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Electronics for dummies - McComb G.

McComb G., Boes E. Electronics for dummies - Wiley publishing, 2005. - 433 p.
ISBN: 0-7645-7660-7
Download (direct link): electronicsfordummies2005.pdf
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R = (6 - 1.2) / 0.040
Do the math in your head, on paper, or with a calculator, and you see that R equals 120 (ohms). So, to pass 40 mA of current through this particular LED when using a 6-volt supply, you use a 120-ohm resistor. Remember to do the calculation again if you change the voltage of the power supply or use an LED with a higher or lower forward voltage drop.
The Transistor: A Modern Marvel
Imagine the world without the simple transistor. Radios would all be the size of a toaster oven. Cell phones would be the size of a washing machine. And todayís super fast computers would be the size of . . . Rhode Island.
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Transistors were developed as an alternative to the vacuum tube. The two main ways that you can use transistors (or vacuum tubes, for that matter) are to amplify a signal or to switch a signal on and off. Besides its small size, a transistor has another advantage ó it uses less power than a vacuum tube to accomplish the same job.
With creative connections in a circuit, you can also use transistors to switch or amplify voltages. This fancy circuit work can confuse you when youíre studying circuits involving transistors. Transistors are very complex little critters, so we just talk about the basic types you encounter when you begin working in the electronics world, what they look like, and other getting-to-know-you details in this book.
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Millions of individual transistors make up the microprocessor at the heart of your home computer. Without transistors, we would live in a world with no PCs. (Hmmm...late at night, slaving away on my computer, I think maybe transistors arenít such a great idea after all... )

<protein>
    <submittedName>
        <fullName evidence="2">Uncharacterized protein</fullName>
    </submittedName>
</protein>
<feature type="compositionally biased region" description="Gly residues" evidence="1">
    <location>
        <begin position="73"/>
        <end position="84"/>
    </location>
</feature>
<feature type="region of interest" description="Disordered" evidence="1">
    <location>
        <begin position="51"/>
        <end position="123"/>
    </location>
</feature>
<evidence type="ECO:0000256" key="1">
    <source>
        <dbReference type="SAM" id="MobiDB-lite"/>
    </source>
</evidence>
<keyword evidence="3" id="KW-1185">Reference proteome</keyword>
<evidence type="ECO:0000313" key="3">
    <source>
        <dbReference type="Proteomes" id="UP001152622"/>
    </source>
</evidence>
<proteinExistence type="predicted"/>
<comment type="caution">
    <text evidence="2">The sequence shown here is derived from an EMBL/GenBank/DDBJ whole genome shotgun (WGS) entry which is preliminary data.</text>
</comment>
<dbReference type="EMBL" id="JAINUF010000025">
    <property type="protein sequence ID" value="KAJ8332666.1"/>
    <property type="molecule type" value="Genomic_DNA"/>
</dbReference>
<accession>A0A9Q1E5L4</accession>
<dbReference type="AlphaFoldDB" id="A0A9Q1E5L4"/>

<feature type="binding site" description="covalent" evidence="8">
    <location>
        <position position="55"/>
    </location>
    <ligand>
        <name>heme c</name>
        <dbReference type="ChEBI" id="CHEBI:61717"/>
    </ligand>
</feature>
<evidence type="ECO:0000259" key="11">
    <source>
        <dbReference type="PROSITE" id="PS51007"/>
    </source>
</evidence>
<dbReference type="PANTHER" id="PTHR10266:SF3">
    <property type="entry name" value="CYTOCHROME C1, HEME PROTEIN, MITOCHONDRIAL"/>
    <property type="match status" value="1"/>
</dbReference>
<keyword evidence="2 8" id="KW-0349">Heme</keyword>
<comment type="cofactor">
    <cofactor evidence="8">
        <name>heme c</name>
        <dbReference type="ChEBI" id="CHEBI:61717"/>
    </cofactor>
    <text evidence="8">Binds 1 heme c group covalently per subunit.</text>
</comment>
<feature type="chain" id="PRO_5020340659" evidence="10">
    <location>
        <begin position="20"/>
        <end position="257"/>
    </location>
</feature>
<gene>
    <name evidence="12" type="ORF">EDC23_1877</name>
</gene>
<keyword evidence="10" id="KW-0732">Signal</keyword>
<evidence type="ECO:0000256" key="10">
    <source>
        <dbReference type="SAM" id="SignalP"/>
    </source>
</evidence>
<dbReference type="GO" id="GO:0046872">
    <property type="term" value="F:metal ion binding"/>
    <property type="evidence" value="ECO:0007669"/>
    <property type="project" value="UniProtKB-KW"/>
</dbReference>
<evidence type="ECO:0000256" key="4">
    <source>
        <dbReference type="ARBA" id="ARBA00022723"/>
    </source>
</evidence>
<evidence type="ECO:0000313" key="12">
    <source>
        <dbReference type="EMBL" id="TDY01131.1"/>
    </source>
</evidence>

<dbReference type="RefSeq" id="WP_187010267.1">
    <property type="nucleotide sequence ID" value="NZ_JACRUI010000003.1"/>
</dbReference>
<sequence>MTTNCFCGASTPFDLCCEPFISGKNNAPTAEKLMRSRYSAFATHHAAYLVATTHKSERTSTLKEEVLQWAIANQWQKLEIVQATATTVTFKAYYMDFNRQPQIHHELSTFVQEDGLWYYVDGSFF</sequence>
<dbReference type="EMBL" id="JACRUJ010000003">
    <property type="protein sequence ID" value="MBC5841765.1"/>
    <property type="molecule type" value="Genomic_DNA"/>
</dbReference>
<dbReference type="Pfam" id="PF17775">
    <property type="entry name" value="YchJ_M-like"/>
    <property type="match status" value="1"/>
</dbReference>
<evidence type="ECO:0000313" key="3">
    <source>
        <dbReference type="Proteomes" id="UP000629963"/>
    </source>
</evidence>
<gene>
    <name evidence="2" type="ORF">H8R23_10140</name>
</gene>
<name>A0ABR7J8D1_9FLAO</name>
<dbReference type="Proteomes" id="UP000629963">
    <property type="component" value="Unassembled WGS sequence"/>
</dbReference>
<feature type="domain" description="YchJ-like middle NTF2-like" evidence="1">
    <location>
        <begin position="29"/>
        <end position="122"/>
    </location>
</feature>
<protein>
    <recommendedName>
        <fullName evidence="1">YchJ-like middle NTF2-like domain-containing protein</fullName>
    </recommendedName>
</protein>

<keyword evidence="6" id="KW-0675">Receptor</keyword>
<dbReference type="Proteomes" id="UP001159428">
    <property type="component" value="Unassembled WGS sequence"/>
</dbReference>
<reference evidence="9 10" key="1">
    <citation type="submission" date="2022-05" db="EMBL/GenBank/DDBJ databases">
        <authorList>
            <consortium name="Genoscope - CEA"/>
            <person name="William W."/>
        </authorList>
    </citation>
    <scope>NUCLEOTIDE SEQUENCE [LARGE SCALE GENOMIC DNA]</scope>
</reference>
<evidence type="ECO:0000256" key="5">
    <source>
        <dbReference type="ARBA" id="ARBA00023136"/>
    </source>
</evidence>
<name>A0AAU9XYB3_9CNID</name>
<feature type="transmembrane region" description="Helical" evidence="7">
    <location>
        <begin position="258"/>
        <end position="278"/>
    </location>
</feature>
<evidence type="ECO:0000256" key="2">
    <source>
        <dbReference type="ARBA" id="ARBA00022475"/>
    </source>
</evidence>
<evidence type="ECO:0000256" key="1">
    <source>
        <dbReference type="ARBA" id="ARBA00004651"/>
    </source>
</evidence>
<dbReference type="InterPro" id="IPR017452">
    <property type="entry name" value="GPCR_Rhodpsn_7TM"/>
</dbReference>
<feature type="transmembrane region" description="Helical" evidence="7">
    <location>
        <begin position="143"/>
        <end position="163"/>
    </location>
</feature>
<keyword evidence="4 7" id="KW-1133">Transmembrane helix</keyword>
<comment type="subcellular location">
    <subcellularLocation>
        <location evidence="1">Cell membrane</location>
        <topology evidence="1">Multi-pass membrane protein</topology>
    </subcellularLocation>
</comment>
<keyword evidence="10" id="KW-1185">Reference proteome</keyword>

Slogging through transistor ratings
Resistors, capacitors, and even diodes have fairly simple and straightforward ratings. But the transistor just has to be difficult. These doohickeys are rated by a number of criteria far too extensive for this book to tackle. Here are just a very few of them:
Collector-to-base voltage Collector-to-emitter voltage Maximum collector current Maximum device dissipation Maximum operating frequency
I am not a number, I'm a free transistor!
At last count, you can find several thousand different transistors currently available from more than two dozen manufacturers. How can you tell them apart? A unique number code, such as 2N2222 or MPS6519, identifies each kind of transistor. If you're rebuilding a circuit that you see in a book or on a Web page, use the transistor number code to find a match.
If you can't find an exact match, you can probably use a close substitute. Transistor manufacturers provide substitution guides that help you find which one of their parts closely matches the transistor that you're looking for. NTE, a major reseller of replacement transistors, provides a popular transistor substitution guide. Visit their Web site at www.nteinc.com for an online cross-reference substitution guide.
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Chapter 4: Getting to Know You: The Most Common Electronic Components
None of these ratings appears anywhere on the transistor ó that would be too easy. To determine these characteristics, you have to look up the transistor in a specifications book, or consult the technical documentation at the manufacturerís Web site. For basic electronics tinkering, you donít need to know ó or even understand ó what these specifications mean. More than likely, you simply use the transistor that your project specifies.
Figure 4-10 shows a grab bag of different kinds of transistors.
The semiconductor material in a transistor is the size of a grain of sand or even smaller. Itís kind of hard to solder wires to something so teensy, so they put semiconductor material in a metal or plastic case. You can find literally dozens and dozens of sizes and styles of transistor cases, and this book definitely canít describe them all. But to help you identify the most common types, hereís what you should look for:
^ Plastic or metal: Signal transistors come in either plastic or metal cases. The plastic variety works for most uses, but some precision applications need the metal variety because transistors that use metal cases (or cans) are less susceptible to stray radio frequency interference. Signal transistors almost always have three lead connections (sometimes four). If the transistor has just two wires, itís probably the light-dependent type, which we talk about in Chapter 5.
^ Size matters: Power transistors come in both plastic and metal cases, and theyíre physically larger than signal transistors.
On the case of transistor cases
Figure 4-10:
A sampler of signal and
power
transistors.
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Figure 4-11:
This is a view of the underside of a package of a three-lead transistor.
Making connections
Transistors typically have three wire leads. The leads in the typical three-lead transistor are
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